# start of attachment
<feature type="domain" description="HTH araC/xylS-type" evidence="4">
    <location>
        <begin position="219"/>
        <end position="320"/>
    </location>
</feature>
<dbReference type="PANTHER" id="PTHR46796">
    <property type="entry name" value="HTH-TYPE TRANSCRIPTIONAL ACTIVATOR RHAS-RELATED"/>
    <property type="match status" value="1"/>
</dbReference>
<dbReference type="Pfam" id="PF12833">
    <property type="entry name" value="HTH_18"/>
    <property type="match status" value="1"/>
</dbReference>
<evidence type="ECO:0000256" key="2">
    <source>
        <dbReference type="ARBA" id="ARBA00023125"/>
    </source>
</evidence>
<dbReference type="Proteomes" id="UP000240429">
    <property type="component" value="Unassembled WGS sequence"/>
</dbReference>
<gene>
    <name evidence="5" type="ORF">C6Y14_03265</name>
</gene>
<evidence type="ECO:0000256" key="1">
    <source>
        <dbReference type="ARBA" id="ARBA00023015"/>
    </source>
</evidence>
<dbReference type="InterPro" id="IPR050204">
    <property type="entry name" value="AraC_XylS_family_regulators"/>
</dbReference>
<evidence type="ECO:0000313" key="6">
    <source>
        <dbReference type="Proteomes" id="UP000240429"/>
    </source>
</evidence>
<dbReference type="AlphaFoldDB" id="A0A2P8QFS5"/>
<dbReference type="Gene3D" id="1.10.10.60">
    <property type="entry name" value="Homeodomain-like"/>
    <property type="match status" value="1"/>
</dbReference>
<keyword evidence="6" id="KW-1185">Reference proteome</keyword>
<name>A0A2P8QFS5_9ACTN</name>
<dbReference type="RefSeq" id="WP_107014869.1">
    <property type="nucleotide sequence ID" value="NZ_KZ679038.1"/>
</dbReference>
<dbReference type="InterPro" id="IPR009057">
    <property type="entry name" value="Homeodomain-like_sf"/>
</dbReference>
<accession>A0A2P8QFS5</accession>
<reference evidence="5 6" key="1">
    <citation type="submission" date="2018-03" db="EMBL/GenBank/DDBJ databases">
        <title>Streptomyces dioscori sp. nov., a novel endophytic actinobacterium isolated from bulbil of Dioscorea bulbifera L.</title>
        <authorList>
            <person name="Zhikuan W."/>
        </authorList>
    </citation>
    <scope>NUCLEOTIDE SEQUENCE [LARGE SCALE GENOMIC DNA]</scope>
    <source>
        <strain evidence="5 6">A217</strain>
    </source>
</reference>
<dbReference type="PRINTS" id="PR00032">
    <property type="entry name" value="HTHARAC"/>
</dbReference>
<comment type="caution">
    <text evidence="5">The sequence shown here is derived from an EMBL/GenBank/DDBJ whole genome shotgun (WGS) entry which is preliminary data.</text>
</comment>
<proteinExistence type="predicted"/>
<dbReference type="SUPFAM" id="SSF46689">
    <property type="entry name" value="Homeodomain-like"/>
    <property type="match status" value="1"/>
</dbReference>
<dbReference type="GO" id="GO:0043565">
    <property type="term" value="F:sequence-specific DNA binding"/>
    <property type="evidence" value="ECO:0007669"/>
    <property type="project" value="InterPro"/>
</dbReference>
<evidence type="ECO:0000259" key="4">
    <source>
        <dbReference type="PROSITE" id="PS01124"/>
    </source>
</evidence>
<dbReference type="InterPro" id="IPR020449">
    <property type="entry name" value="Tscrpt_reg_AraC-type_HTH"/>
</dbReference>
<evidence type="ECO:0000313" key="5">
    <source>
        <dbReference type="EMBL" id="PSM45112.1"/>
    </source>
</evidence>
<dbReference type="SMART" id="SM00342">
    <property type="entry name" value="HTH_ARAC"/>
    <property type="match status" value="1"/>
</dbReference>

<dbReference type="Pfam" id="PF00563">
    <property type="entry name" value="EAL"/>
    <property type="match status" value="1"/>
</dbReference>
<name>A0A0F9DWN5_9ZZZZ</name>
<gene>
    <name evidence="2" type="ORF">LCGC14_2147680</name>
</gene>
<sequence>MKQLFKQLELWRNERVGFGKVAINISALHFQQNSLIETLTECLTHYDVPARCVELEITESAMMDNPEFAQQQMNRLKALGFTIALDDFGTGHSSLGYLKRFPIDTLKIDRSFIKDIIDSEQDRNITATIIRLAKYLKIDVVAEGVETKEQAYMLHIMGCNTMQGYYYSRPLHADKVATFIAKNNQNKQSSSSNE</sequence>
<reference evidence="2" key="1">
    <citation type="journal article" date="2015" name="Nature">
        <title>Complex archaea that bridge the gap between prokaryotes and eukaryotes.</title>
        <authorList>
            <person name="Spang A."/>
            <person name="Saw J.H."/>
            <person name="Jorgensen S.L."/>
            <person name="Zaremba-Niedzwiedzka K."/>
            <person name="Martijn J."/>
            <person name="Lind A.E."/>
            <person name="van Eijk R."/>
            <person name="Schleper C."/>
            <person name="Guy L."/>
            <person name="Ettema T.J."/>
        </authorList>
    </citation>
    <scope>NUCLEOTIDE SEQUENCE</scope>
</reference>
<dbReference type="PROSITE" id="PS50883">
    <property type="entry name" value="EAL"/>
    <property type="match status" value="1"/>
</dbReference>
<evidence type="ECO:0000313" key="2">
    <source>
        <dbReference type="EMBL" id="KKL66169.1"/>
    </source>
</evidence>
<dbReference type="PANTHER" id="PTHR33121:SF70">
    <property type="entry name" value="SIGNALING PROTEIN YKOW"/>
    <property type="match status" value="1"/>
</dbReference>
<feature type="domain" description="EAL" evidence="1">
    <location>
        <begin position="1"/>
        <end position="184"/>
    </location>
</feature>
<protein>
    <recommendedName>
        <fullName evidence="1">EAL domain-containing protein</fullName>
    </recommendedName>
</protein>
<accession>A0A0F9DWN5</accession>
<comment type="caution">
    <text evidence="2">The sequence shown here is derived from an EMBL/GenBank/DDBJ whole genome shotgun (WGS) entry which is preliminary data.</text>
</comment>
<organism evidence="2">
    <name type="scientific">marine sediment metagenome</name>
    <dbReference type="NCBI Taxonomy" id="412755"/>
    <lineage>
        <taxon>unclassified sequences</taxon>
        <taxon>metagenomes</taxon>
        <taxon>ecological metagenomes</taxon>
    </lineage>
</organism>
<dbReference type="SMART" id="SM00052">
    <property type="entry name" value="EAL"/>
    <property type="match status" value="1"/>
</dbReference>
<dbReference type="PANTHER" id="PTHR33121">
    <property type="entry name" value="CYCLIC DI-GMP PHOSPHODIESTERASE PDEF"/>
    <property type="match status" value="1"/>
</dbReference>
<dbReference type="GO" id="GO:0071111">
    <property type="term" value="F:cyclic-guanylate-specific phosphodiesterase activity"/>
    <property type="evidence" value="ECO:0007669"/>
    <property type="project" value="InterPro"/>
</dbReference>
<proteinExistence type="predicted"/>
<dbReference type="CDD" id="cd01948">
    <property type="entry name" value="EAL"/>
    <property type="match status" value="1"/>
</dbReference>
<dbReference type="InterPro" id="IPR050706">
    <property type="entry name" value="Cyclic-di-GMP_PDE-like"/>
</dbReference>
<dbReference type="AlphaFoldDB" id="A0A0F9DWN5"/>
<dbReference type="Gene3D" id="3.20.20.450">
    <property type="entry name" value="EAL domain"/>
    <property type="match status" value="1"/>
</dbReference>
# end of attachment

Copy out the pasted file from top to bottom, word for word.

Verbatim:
<feature type="domain" description="HTH araC/xylS-type" evidence="4">
    <location>
        <begin position="219"/>
        <end position="320"/>
    </location>
</feature>
<dbReference type="PANTHER" id="PTHR46796">
    <property type="entry name" value="HTH-TYPE TRANSCRIPTIONAL ACTIVATOR RHAS-RELATED"/>
    <property type="match status" value="1"/>
</dbReference>
<dbReference type="Pfam" id="PF12833">
    <property type="entry name" value="HTH_18"/>
    <property type="match status" value="1"/>
</dbReference>
<evidence type="ECO:0000256" key="2">
    <source>
        <dbReference type="ARBA" id="ARBA00023125"/>
    </source>
</evidence>
<dbReference type="Proteomes" id="UP000240429">
    <property type="component" value="Unassembled WGS sequence"/>
</dbReference>
<gene>
    <name evidence="5" type="ORF">C6Y14_03265</name>
</gene>
<evidence type="ECO:0000256" key="1">
    <source>
        <dbReference type="ARBA" id="ARBA00023015"/>
    </source>
</evidence>
<dbReference type="InterPro" id="IPR050204">
    <property type="entry name" value="AraC_XylS_family_regulators"/>
</dbReference>
<evidence type="ECO:0000313" key="6">
    <source>
        <dbReference type="Proteomes" id="UP000240429"/>
    </source>
</evidence>
<dbReference type="AlphaFoldDB" id="A0A2P8QFS5"/>
<dbReference type="Gene3D" id="1.10.10.60">
    <property type="entry name" value="Homeodomain-like"/>
    <property type="match status" value="1"/>
</dbReference>
<keyword evidence="6" id="KW-1185">Reference proteome</keyword>
<name>A0A2P8QFS5_9ACTN</name>
<dbReference type="RefSeq" id="WP_107014869.1">
    <property type="nucleotide sequence ID" value="NZ_KZ679038.1"/>
</dbReference>
<dbReference type="InterPro" id="IPR009057">
    <property type="entry name" value="Homeodomain-like_sf"/>
</dbReference>
<accession>A0A2P8QFS5</accession>
<reference evidence="5 6" key="1">
    <citation type="submission" date="2018-03" db="EMBL/GenBank/DDBJ databases">
        <title>Streptomyces dioscori sp. nov., a novel endophytic actinobacterium isolated from bulbil of Dioscorea bulbifera L.</title>
        <authorList>
            <person name="Zhikuan W."/>
        </authorList>
    </citation>
    <scope>NUCLEOTIDE SEQUENCE [LARGE SCALE GENOMIC DNA]</scope>
    <source>
        <strain evidence="5 6">A217</strain>
    </source>
</reference>
<dbReference type="PRINTS" id="PR00032">
    <property type="entry name" value="HTHARAC"/>
</dbReference>
<comment type="caution">
    <text evidence="5">The sequence shown here is derived from an EMBL/GenBank/DDBJ whole genome shotgun (WGS) entry which is preliminary data.</text>
</comment>
<proteinExistence type="predicted"/>
<dbReference type="SUPFAM" id="SSF46689">
    <property type="entry name" value="Homeodomain-like"/>
    <property type="match status" value="1"/>
</dbReference>
<dbReference type="GO" id="GO:0043565">
    <property type="term" value="F:sequence-specific DNA binding"/>
    <property type="evidence" value="ECO:0007669"/>
    <property type="project" value="InterPro"/>
</dbReference>
<evidence type="ECO:0000259" key="4">
    <source>
        <dbReference type="PROSITE" id="PS01124"/>
    </source>
</evidence>
<dbReference type="InterPro" id="IPR020449">
    <property type="entry name" value="Tscrpt_reg_AraC-type_HTH"/>
</dbReference>
<evidence type="ECO:0000313" key="5">
    <source>
        <dbReference type="EMBL" id="PSM45112.1"/>
    </source>
</evidence>
<dbReference type="SMART" id="SM00342">
    <property type="entry name" value="HTH_ARAC"/>
    <property type="match status" value="1"/>
</dbReference>

<dbReference type="Pfam" id="PF00563">
    <property type="entry name" value="EAL"/>
    <property type="match status" value="1"/>
</dbReference>
<name>A0A0F9DWN5_9ZZZZ</name>
<gene>
    <name evidence="2" type="ORF">LCGC14_2147680</name>
</gene>
<sequence>MKQLFKQLELWRNERVGFGKVAINISALHFQQNSLIETLTECLTHYDVPARCVELEITESAMMDNPEFAQQQMNRLKALGFTIALDDFGTGHSSLGYLKRFPIDTLKIDRSFIKDIIDSEQDRNITATIIRLAKYLKIDVVAEGVETKEQAYMLHIMGCNTMQGYYYSRPLHADKVATFIAKNNQNKQSSSSNE</sequence>
<reference evidence="2" key="1">
    <citation type="journal article" date="2015" name="Nature">
        <title>Complex archaea that bridge the gap between prokaryotes and eukaryotes.</title>
        <authorList>
            <person name="Spang A."/>
            <person name="Saw J.H."/>
            <person name="Jorgensen S.L."/>
            <person name="Zaremba-Niedzwiedzka K."/>
            <person name="Martijn J."/>
            <person name="Lind A.E."/>
            <person name="van Eijk R."/>
            <person name="Schleper C."/>
            <person name="Guy L."/>
            <person name="Ettema T.J."/>
        </authorList>
    </citation>
    <scope>NUCLEOTIDE SEQUENCE</scope>
</reference>
<dbReference type="PROSITE" id="PS50883">
    <property type="entry name" value="EAL"/>
    <property type="match status" value="1"/>
</dbReference>
<evidence type="ECO:0000313" key="2">
    <source>
        <dbReference type="EMBL" id="KKL66169.1"/>
    </source>
</evidence>
<dbReference type="PANTHER" id="PTHR33121:SF70">
    <property type="entry name" value="SIGNALING PROTEIN YKOW"/>
    <property type="match status" value="1"/>
</dbReference>
<feature type="domain" description="EAL" evidence="1">
    <location>
        <begin position="1"/>
        <end position="184"/>
    </location>
</feature>
<protein>
    <recommendedName>
        <fullName evidence="1">EAL domain-containing protein</fullName>
    </recommendedName>
</protein>
<accession>A0A0F9DWN5</accession>
<comment type="caution">
    <text evidence="2">The sequence shown here is derived from an EMBL/GenBank/DDBJ whole genome shotgun (WGS) entry which is preliminary data.</text>
</comment>
<organism evidence="2">
    <name type="scientific">marine sediment metagenome</name>
    <dbReference type="NCBI Taxonomy" id="412755"/>
    <lineage>
        <taxon>unclassified sequences</taxon>
        <taxon>metagenomes</taxon>
        <taxon>ecological metagenomes</taxon>
    </lineage>
</organism>
<dbReference type="SMART" id="SM00052">
    <property type="entry name" value="EAL"/>
    <property type="match status" value="1"/>
</dbReference>
<dbReference type="PANTHER" id="PTHR33121">
    <property type="entry name" value="CYCLIC DI-GMP PHOSPHODIESTERASE PDEF"/>
    <property type="match status" value="1"/>
</dbReference>
<dbReference type="GO" id="GO:0071111">
    <property type="term" value="F:cyclic-guanylate-specific phosphodiesterase activity"/>
    <property type="evidence" value="ECO:0007669"/>
    <property type="project" value="InterPro"/>
</dbReference>
<proteinExistence type="predicted"/>
<dbReference type="CDD" id="cd01948">
    <property type="entry name" value="EAL"/>
    <property type="match status" value="1"/>
</dbReference>
<dbReference type="InterPro" id="IPR050706">
    <property type="entry name" value="Cyclic-di-GMP_PDE-like"/>
</dbReference>
<dbReference type="AlphaFoldDB" id="A0A0F9DWN5"/>
<dbReference type="Gene3D" id="3.20.20.450">
    <property type="entry name" value="EAL domain"/>
    <property type="match status" value="1"/>
</dbReference>